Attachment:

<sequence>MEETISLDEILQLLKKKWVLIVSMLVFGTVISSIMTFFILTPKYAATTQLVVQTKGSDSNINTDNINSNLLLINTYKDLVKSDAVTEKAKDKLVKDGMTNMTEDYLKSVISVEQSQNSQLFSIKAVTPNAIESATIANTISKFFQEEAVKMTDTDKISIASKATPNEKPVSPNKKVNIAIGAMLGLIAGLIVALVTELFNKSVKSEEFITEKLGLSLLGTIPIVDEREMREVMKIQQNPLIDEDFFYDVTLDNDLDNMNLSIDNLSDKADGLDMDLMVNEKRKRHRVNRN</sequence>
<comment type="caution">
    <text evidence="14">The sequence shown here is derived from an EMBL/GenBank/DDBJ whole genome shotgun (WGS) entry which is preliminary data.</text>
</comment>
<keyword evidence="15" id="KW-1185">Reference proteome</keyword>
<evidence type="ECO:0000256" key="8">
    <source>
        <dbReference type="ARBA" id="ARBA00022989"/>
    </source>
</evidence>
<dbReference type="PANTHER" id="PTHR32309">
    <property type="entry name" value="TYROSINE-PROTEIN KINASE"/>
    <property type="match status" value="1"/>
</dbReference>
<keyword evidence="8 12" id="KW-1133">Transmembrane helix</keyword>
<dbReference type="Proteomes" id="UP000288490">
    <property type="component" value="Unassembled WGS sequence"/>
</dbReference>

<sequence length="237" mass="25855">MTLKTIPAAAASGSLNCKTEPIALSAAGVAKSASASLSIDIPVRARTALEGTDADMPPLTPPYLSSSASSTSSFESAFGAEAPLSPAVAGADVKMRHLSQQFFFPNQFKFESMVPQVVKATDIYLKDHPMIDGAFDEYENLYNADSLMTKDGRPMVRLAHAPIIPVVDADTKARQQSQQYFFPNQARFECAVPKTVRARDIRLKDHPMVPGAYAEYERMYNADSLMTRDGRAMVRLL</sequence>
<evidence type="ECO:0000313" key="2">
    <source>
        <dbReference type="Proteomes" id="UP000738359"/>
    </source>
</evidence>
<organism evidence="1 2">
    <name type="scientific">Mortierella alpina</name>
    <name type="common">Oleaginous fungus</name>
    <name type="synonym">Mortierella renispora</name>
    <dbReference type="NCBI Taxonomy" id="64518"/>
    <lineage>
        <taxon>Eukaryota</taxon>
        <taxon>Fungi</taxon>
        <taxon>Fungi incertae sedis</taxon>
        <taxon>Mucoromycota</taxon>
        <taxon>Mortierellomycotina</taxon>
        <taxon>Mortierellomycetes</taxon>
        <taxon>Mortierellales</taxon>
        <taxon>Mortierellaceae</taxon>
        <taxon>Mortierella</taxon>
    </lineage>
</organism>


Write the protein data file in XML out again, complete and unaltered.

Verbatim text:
<sequence>MEETISLDEILQLLKKKWVLIVSMLVFGTVISSIMTFFILTPKYAATTQLVVQTKGSDSNINTDNINSNLLLINTYKDLVKSDAVTEKAKDKLVKDGMTNMTEDYLKSVISVEQSQNSQLFSIKAVTPNAIESATIANTISKFFQEEAVKMTDTDKISIASKATPNEKPVSPNKKVNIAIGAMLGLIAGLIVALVTELFNKSVKSEEFITEKLGLSLLGTIPIVDEREMREVMKIQQNPLIDEDFFYDVTLDNDLDNMNLSIDNLSDKADGLDMDLMVNEKRKRHRVNRN</sequence>
<comment type="caution">
    <text evidence="14">The sequence shown here is derived from an EMBL/GenBank/DDBJ whole genome shotgun (WGS) entry which is preliminary data.</text>
</comment>
<keyword evidence="15" id="KW-1185">Reference proteome</keyword>
<evidence type="ECO:0000256" key="8">
    <source>
        <dbReference type="ARBA" id="ARBA00022989"/>
    </source>
</evidence>
<dbReference type="PANTHER" id="PTHR32309">
    <property type="entry name" value="TYROSINE-PROTEIN KINASE"/>
    <property type="match status" value="1"/>
</dbReference>
<keyword evidence="8 12" id="KW-1133">Transmembrane helix</keyword>
<dbReference type="Proteomes" id="UP000288490">
    <property type="component" value="Unassembled WGS sequence"/>
</dbReference>

<sequence length="237" mass="25855">MTLKTIPAAAASGSLNCKTEPIALSAAGVAKSASASLSIDIPVRARTALEGTDADMPPLTPPYLSSSASSTSSFESAFGAEAPLSPAVAGADVKMRHLSQQFFFPNQFKFESMVPQVVKATDIYLKDHPMIDGAFDEYENLYNADSLMTKDGRPMVRLAHAPIIPVVDADTKARQQSQQYFFPNQARFECAVPKTVRARDIRLKDHPMVPGAYAEYERMYNADSLMTRDGRAMVRLL</sequence>
<evidence type="ECO:0000313" key="2">
    <source>
        <dbReference type="Proteomes" id="UP000738359"/>
    </source>
</evidence>
<organism evidence="1 2">
    <name type="scientific">Mortierella alpina</name>
    <name type="common">Oleaginous fungus</name>
    <name type="synonym">Mortierella renispora</name>
    <dbReference type="NCBI Taxonomy" id="64518"/>
    <lineage>
        <taxon>Eukaryota</taxon>
        <taxon>Fungi</taxon>
        <taxon>Fungi incertae sedis</taxon>
        <taxon>Mucoromycota</taxon>
        <taxon>Mortierellomycotina</taxon>
        <taxon>Mortierellomycetes</taxon>
        <taxon>Mortierellales</taxon>
        <taxon>Mortierellaceae</taxon>
        <taxon>Mortierella</taxon>
    </lineage>
</organism>